I wonder if there is any family with teenagers which doesn't
have a "get up in the morning" problem with at least one of
them some of the time. Then there's the bed-wetters brigade
that have representatives in even the most well-put-together
families. Those families who have mercifully escaped both
those pitfalls may just have a Right Royal Temper on their
hands instead, or perhaps a fussy eater, a school refuser, a
scratcher, a biter. Whew, the list is endless!
What all these behaviors have in common is that they
generally cause tension and unpleasantness, to put it
delicately, between the parents and the child.
Well, if one of your progeny's behavior is somewhat on the
list or its continuation, then I have a suggestion for you.
My suggestion starts with a statement. "Nobody is a problem;
the problem is the problem and the person is the person."
That means that my Chaim Boruch is not a bed-wetter but that
"Bed-wetter," that well-known rogue, is sometimes getting
Chaim Boruch to wake up in a wet bed.
"Come on, don't play semantics with me!" you roar at me.
No, this isn't semantics, it's a genuinely different way of
dealing with PROBLEMS. The idea is this: you take aside, in a
neutral if not friendly moment, your little `trial' and say
something like, "You and I seem to have a problem." The
problem is the behavior. Try to let your child/teenager give
a name to the problem, e/g. "Morning Dozyness," "Comfy Bed
Paralysis," "Tricksy-Wee," "Red Hot Anger." Kids are
brilliant at finding names.
Once you have the name, or even before, you can admit what
"Comfy Bed Paralysis" does to you. "It ruins my morning. I
really don't like getting cross, morning after morning. Just
think, if I didn't have to deal wth CBP every morning, then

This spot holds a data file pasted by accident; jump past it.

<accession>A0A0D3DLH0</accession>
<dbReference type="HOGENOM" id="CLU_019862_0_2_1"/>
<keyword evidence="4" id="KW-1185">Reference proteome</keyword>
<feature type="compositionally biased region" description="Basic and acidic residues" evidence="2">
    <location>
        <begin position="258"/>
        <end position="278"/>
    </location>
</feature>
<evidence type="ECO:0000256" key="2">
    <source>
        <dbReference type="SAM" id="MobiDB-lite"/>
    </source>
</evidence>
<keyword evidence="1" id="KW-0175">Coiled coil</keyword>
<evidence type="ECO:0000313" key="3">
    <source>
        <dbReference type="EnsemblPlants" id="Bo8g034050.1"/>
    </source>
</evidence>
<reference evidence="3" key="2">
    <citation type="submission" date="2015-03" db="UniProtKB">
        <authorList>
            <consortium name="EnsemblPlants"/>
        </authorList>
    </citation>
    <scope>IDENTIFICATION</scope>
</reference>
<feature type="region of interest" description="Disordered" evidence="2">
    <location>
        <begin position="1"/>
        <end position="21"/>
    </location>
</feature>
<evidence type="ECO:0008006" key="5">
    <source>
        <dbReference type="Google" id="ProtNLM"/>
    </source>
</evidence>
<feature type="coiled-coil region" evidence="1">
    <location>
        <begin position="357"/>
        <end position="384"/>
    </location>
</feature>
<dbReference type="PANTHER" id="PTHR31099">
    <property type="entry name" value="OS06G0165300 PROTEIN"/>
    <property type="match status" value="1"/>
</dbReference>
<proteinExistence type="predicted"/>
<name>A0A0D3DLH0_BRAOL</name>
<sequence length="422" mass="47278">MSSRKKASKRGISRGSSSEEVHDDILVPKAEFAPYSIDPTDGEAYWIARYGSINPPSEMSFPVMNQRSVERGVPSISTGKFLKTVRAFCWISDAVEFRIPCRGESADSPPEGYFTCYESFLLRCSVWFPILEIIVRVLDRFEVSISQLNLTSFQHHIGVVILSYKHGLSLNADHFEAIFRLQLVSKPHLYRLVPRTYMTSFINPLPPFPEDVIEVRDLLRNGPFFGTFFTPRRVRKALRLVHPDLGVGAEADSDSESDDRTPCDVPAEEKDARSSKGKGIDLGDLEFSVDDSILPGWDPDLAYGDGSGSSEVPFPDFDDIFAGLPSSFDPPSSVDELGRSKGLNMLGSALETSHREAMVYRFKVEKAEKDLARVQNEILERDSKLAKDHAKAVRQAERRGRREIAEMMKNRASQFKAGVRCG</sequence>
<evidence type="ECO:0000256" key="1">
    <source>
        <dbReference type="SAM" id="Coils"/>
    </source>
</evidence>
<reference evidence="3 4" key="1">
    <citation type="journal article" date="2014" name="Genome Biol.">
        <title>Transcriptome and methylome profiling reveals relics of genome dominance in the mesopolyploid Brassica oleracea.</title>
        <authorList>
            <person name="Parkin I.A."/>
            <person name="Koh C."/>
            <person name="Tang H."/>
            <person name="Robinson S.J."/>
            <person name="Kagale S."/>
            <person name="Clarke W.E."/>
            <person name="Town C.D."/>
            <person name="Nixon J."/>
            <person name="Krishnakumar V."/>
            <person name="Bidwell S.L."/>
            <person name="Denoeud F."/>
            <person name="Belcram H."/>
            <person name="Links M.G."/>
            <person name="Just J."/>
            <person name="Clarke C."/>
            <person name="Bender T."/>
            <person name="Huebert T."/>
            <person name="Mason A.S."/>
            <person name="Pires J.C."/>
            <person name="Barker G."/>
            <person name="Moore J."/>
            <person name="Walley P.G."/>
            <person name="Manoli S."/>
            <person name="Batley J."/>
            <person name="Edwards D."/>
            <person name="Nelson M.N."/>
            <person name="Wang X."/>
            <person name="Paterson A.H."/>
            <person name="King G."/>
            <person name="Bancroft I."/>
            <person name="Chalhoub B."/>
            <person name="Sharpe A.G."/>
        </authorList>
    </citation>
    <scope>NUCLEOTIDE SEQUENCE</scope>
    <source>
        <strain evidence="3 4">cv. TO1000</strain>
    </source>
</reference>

perhaps I'd have the time to make porridge or French toast
for breakfast. Have you any idea how to fight CBP?"
Do you see what you have already done? You no longer have a
lazy / infuriating / selfish / what am I going to do with
you, infidel. Now I know that none of us `parenting group'
generation would dream of calling our children names! But
here, you and s/he are on the same side, trying to control
that well-known teenage illness called Comfy Bed Paralysis.
Just that act of pulling the yetzer hora outside and
naming it bursts the anger/resentment bubble.
I've had such conversations and it really does put you and
the child/teenager on the same side and even if the problem
isn't solved, the adversary status never returns.
Once you have it `outside,' you can explore the problem
together. What it wants of its victim; how it tricks him into
doing unwanted behaviors; when it's there and more
importantly, when it's not; is the problem good or is it bad,
and why do they think that. Does this sound rather like
therapy? Well, it is, actually, but your questions don't have
to sound like this list. Basically, you are just trying to
get the problem as outside and as visible as possible.
While you are having a good chin-wag about your common enemy,
you will undoubtedly notice that there are occasions when he
doesn't raise his ugly head and even if he tries, he doesn't